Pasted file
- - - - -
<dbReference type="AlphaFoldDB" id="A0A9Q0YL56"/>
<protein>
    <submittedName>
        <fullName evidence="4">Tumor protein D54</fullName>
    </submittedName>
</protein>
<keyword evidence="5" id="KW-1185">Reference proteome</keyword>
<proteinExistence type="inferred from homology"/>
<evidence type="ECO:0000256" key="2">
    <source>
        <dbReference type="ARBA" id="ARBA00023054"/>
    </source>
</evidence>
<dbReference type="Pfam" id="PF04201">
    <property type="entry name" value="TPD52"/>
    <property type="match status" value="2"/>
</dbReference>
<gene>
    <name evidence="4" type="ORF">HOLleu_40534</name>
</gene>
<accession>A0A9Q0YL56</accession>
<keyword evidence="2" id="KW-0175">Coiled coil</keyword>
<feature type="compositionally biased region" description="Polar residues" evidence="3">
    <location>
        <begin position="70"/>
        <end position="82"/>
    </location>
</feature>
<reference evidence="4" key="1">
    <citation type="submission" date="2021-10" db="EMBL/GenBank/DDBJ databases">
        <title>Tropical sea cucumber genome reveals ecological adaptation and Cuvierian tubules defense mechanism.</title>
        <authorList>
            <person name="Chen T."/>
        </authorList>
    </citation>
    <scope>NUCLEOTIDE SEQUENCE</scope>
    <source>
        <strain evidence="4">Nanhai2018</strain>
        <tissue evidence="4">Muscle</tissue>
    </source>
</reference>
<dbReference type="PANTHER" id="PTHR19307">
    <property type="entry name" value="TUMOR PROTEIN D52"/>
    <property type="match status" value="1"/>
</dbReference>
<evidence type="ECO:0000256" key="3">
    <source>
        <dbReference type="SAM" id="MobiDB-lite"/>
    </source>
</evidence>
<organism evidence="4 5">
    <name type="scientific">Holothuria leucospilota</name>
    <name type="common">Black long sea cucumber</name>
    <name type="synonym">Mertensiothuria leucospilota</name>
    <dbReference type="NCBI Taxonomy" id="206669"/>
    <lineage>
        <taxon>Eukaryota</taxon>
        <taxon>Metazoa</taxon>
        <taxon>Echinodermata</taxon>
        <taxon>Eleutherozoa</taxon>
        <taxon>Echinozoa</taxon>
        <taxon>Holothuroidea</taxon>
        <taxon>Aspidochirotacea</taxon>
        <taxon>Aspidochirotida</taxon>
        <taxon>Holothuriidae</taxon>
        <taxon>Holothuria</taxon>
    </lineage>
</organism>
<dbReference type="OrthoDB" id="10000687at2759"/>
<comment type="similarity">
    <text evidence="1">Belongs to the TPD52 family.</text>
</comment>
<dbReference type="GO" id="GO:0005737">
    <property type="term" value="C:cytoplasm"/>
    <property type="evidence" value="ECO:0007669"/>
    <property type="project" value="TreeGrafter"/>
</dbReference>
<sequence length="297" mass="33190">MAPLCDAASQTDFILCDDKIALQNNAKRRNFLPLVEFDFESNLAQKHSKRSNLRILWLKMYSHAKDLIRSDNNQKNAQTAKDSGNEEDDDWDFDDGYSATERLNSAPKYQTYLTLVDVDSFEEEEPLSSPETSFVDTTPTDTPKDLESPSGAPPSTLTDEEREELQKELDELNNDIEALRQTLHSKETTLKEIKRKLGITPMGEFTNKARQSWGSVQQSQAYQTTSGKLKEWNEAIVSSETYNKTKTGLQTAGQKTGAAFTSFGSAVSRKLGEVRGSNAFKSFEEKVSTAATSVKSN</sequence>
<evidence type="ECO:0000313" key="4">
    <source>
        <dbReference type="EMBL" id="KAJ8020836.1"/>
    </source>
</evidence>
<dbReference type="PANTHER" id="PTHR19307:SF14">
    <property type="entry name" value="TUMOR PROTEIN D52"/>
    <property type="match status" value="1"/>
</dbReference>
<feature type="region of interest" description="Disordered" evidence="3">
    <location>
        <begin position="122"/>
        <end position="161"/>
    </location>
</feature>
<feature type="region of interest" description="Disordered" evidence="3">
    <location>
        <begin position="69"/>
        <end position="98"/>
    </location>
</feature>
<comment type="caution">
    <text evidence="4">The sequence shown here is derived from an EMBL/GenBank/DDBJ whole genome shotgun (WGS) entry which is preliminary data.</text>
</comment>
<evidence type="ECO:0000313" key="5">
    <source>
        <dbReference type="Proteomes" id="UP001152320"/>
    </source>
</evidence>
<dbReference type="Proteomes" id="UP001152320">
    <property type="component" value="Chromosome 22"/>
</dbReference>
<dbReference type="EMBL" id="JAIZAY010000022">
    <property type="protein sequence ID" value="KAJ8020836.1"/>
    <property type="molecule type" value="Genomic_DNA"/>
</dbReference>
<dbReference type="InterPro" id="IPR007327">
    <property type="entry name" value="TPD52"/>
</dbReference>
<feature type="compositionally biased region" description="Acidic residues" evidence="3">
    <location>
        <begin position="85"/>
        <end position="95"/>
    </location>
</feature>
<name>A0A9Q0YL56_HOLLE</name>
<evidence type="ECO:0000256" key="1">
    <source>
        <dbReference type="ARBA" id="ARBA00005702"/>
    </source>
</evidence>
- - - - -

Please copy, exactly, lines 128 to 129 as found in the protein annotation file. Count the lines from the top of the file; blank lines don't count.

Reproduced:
    </source>
</evidence>